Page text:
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Judge Joe Lee and Bankruptcy Reform

December 09, 2022

The Judge Joe Lee Papers are now processed and available for research at the Biddle Archives.

Portrait of Joe Lee found in Conference Newsletter in the National Conference of Bankruptcy Judge... Judge Joe Lee was one of the longest serving bankruptcy judges in the nation. Lee graduated from the University of Kentucky College of Law in 1955. After graduation, he clerked for Judge James Milliken, Chief Justice of the Kentucky Court of Appeals, and for District Judge Hiram Church Ford in the Eastern District of Kentucky. Lee then served as counsel to the Congressional Labor Subcommittee for the U.S. House of Representatives before being appointed as a referee in bankruptcy for the District Court of the Eastern District of Kentucky on September 1, 1961. Throughout his career, he was active in legislative reform and played a pivotal role in the enactment of the Bankruptcy Reform Act of 1978.

Lee’s personal papers were donated to the National Bankruptcy Archives by his wife Carole Lee in 2016. They have now been processed and a finding aid to the collection is online. The collection documents Judge Lee’s active involvement with bankruptcy conferences and his dedication to improving bankruptcy law. Half of the boxes in the collection are related to Lee’s legislative work. They consist of annotated bill drafts, correspondence with members of congress, and minutes from the National Conference of Bankruptcy Judges (NCBJ) legislative committee.

Annotated drafts found in the Judge Joe Lee papers

Judge Lee was president of the NCBJ from 1973 to 1974. During this time, the Commission on the Bankruptcy Laws of the United States released a report, and eventually introduced a bill, that recommended changes to almost every aspect of the bankruptcy system. The NCBJ drafted an alternative bill for bankruptcy reform that stemmed from their experiences as bankruptcy judges. This bill became known as the “Judges’ Bill” and was co-authored by Joe Lee and Murry Drabkin. Lee’s collection at Biddle contains folders full of his original drafts, scribbled edits, and careful revisions. Also included are several years’ worth of Lee’s testimonies before congressional committees and correspondence with NCBJ members as they worked to integrate the two bills. The Bankruptcy Reform Act was finally passed in 1978, establishing a functional, independent bankruptcy court.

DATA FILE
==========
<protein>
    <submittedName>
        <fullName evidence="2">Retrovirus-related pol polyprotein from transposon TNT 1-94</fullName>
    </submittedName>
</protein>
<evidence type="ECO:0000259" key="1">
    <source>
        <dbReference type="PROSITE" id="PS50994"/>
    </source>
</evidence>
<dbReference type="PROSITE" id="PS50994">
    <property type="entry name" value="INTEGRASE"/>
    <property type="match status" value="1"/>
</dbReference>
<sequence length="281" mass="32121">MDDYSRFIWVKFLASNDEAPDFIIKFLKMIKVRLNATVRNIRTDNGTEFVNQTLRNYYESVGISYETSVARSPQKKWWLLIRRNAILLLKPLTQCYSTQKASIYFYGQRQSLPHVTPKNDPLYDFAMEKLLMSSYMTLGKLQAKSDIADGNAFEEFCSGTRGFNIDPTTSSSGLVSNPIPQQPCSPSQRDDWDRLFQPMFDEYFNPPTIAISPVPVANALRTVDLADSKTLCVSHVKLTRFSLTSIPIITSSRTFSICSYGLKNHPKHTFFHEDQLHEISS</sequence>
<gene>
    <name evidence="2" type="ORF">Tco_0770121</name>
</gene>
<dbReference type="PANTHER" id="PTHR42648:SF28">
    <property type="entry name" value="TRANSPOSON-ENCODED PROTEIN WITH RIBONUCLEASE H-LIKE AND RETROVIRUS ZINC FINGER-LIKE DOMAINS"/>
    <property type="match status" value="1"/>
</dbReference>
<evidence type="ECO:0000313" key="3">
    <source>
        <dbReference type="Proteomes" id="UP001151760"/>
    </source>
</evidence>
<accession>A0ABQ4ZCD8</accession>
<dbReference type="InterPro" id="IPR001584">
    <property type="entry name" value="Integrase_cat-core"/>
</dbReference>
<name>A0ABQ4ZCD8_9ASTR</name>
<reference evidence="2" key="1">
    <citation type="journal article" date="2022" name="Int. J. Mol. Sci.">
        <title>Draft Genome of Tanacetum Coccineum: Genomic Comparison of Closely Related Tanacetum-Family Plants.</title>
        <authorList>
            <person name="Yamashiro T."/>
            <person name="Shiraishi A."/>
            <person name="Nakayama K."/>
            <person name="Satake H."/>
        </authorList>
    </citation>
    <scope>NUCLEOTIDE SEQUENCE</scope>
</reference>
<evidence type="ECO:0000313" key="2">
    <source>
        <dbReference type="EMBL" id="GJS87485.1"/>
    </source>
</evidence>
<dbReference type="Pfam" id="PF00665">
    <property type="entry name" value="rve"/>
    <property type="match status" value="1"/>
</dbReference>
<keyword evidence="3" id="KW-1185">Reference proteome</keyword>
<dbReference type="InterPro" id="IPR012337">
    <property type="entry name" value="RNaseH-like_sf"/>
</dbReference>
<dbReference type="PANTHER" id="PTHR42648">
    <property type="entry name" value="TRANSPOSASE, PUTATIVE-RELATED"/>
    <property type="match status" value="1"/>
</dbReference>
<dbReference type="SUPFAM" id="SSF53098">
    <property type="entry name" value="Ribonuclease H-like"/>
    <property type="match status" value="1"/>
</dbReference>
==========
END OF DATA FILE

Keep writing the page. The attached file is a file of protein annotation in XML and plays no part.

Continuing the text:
Judge Joe Lee at NCBJ event, found in the National Conference of Bankruptcy Judges Records

Judge Lee remained active in legislative reform for the rest of his career. In the early 1980s, he testified before congress to advocate for Article III status for bankruptcy judges and in 1985 he worked on his own proposal for a bill that would restructure judicial administration, a copy of which is included in his collection. His collection also contains correspondence with congress and position papers up to 2001.

In addition to his legislative work, Judge Lee was dedicated to enhancing bankruptcy education and research. Lee authored over 40 publications, including the 1981 Bankruptcy Practice Manual. His collection contains extensive notes on bankruptcy history as well as articles, op-eds, and speeches. Also included are materials from seminars hosted by the University of Kentucky. In 1973, Judge Lee chaired the University’s first bankruptcy seminar, which started the University of Kentucky Continuing Legal Education Program. In 1997, the seminar was renamed the “Judge Joe Lee Biennial Bankruptcy Institute.” Lee also received the Excellence in Education Award given by the National Conference of Bankruptcy Judges for exceptional contributions in bankruptcy law education.

Joe Lee and Lawrence King at NCBJ event, found in the National Conference of Bankruptcy Judges Re...

Judge Lee retired in the fall of 1997 but continued to serve on recall until his death in 2015, making him one of the longest serving bankruptcy judges in U.S. history.

The Judge Joe Lee papers are now processed and available for research at the Biddle Archives and Special Collections Department. To learn more about Joe Lee’s work and what the collection contains, access the finding aid here.